Africa is the second largest continent on earth. The surface shape is
characterized by spacious pools and thresholds, in the east by trench systems
with large lakes. Africa is almost entirely in the tropics and therefore has all
tropical climates and vegetation zones.
The majority of African countries are predominantly agrarian structured
developing countries. Poverty, hunger and high child mortality are mass
phenomena in many countries. Due to their underdeveloped industry, the states
are heavily dependent on the industrialized nations and are often heavily
indebted. Political instability and ethnic conflicts often characterize the
situation in the countries.
Africa is the second largest continent after Asia. With 30 million km², it
takes up a fifth of the earth's land area and is three times the size of
Europe. It is approximately 8000 km from the northernmost point of Africa to the
southern tip. The largest east-west distance is approximately 7600 km (Fig. 1).
Africa is almost halved by the equator and extends approximately equally far
north and south to the 35th parallel. In comparison to Europe, the coast is only
weakly structured. There are only a few islands in front of it, of which
Madagascar is the only large one. Africa is separated from Europe by the rupture
basin of the Mediterranean. It is only directly connected to Asia on the isthmus
of Suez. It is separated from Asia by the Red Sea ditch.
Most of the continent consists of the old, rigid African plate. The
geologically young Atlas is an exception. The relief is largely determined by
plateaus or plateau countries that rise in the south and east on average over
1000 m (High Africa). More than half of the continent is less than 500 m (Lower
Africa). Large-scale rises and falls in the Tertiary created today's surface
shapes. Africa is the continent of the basins and thresholds (Photo
2). Shallow pools lie between the likewise flat sleepers. The Niger, Chad and
Weissnil basins are connected to the smaller drainless basins of the Sahara to
In Central Africa follows the huge Congo basin, which is closed to the north
by the north equatorial threshold, to the south by the Lunda threshold.
In the center of South Africa is the Kalahari basin, which is bordered in the
southeast by an old mountain system (in the Drakensberg mountains up to almost
3500 m high).
East Africa from the Red Sea to the Zambezi runs through the East
African Trench System and the Central African Rift Valley. Here plate parts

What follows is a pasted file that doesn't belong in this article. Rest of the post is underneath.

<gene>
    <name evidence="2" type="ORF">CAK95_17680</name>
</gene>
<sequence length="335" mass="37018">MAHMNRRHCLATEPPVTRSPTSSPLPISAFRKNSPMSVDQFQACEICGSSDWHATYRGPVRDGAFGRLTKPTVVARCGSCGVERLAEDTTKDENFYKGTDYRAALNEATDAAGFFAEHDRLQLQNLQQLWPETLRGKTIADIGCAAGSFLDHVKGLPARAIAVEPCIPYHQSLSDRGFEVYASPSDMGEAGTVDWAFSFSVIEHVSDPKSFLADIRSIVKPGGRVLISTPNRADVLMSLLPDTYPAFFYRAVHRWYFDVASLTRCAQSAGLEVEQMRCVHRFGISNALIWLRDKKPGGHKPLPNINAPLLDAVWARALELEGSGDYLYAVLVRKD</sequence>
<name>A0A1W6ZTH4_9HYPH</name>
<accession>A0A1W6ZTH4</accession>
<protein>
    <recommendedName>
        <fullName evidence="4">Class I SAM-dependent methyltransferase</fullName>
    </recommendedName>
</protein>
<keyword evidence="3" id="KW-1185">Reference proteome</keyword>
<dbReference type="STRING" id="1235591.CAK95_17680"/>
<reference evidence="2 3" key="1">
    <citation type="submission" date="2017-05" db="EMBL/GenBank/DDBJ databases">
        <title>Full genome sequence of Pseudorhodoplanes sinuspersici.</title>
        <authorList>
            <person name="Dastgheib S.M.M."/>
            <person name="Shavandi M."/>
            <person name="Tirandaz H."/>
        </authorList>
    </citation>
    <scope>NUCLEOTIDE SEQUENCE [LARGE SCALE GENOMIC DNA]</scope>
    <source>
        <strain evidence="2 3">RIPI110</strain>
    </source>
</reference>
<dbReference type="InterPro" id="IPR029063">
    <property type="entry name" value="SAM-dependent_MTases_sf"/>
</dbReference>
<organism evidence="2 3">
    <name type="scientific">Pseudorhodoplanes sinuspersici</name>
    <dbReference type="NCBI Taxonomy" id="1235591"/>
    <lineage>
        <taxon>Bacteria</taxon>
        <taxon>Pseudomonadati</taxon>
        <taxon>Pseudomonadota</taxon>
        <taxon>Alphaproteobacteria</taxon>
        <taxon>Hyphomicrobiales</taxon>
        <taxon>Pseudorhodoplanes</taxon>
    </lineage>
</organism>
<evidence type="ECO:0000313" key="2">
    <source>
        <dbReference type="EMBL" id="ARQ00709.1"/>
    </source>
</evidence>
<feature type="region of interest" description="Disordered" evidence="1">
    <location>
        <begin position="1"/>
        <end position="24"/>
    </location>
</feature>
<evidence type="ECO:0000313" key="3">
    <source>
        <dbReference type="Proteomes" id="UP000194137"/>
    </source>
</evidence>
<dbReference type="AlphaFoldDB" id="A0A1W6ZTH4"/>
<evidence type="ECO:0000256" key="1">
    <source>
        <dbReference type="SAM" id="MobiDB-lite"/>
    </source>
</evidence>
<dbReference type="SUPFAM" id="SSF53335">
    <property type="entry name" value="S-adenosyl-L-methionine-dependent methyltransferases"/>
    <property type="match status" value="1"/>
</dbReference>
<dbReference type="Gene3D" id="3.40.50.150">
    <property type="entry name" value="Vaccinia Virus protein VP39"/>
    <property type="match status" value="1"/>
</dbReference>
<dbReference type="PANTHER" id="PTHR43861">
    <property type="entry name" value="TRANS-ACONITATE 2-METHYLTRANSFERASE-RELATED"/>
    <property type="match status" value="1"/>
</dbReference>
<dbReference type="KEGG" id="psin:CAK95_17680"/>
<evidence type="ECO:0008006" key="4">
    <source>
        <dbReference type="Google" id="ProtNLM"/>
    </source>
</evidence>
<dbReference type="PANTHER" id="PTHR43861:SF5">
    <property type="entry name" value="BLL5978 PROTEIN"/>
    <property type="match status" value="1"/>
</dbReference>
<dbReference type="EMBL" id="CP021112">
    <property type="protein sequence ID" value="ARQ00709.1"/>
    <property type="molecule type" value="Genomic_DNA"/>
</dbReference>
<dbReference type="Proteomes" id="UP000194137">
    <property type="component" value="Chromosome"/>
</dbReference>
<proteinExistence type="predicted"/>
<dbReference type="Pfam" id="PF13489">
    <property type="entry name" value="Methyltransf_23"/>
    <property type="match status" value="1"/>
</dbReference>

drift apart. In connection with this are the formation of lava blankets and
volcanoes. The highlands of Ethiopia are covered with basalt ceilings up to 2000
m thick. To the south of it, high, mostly inactive volcanoes rise on the edges
of the ditches. These include the highest mountains in Africa, the 5895 m high Kilimanjaro and
Mount Kenya (5194 m above sea level).
Large trench lakes with considerable depth such as Lake
Tanganyika (up to almost 1500 m deep), Lake Malawi or Lake Albert were created
in the trenches in East Africa. The largest lake in Africa, however, is Lake Victoria. As
a typical round Beckensee, it only reaches a maximum depth of
80 m. In the basins of the arid areas there are drainless lakes, e.g. B. Lake
Chad in the basin of the same name, or extensive salt lakes and pans are formed
by the high evaporation, such as the bulkheads in the Algerian Sahara on the
southern edge of the Atlas Mountains in Algeria and Tunisia.
The most powerful rivers in Africa, including the Nile (with 6671 km the
longest river in the world), Congo, Niger and Zambezi, develop in the tropical
wetlands. The streams break through the thresholds on their sides facing away
from the basins with mighty waterfalls and rapids. In the subtropical winter
rain regions of North and South Africa, the rivers only carry water
periodically. In the desert-like arid regions there are only the episodically
Due to its location on both sides of the equator, Africa has the climate
and vegetation zones in an almost ideal arrangement (Fig. 6).
The always humid tropics at the equator with high rainfall
all year round and constant temperatures around 25 °C are the zone of
the tropical rainforests. To the north and south are the alternating,
moist tropics. Two rainy seasons alternate here with a short summer and
a longer winter dry season. The changeable tropics are the zones of
the savannah ; First the wet savannah (Fig. 7) with meter-high
grasses (elephant grass) and evergreen trees standing in groups or forming light
forests. Towards the northern and southern fringes of the tropics, the two rainy
seasons merge into one in summer.
The rainy season becomes shorter and shorter with increasing distance from
the equator and brings less and less rainfall. The savannas are therefore
initially transformed into dry savannas (Fig. 8) and further
north into thorn savannas.
Finally, the savannas pass into the subtropical semi-deserts and deserts,
into the Sahara in the north and into the Namib in the south, where only
episodic precipitation falls.
The north and south coasts have a Mediterranean climate.
the African continent is inhabited by over a billion people. The population
density fluctuates very strongly (Figure 10). Large areas are not or
only sparsely populated (e.g. the Sahara). Gun dreams, such as
the industrial and mining centers of Nigeria or South Africa, the coastal cities
or the Nile Delta, are extremely densely populated.
The population growth is extremely high. In Africa in 1950 there were still 222
million people, compared to 730 million in 1996. Urban growth is weaker than in
rural areas, where 80% of Africans live.
In connection with the spread of the immunodeficiency disease AIDS, however,
an opposing tendency is developing in some regions of Africa up to the collapse
of all public life.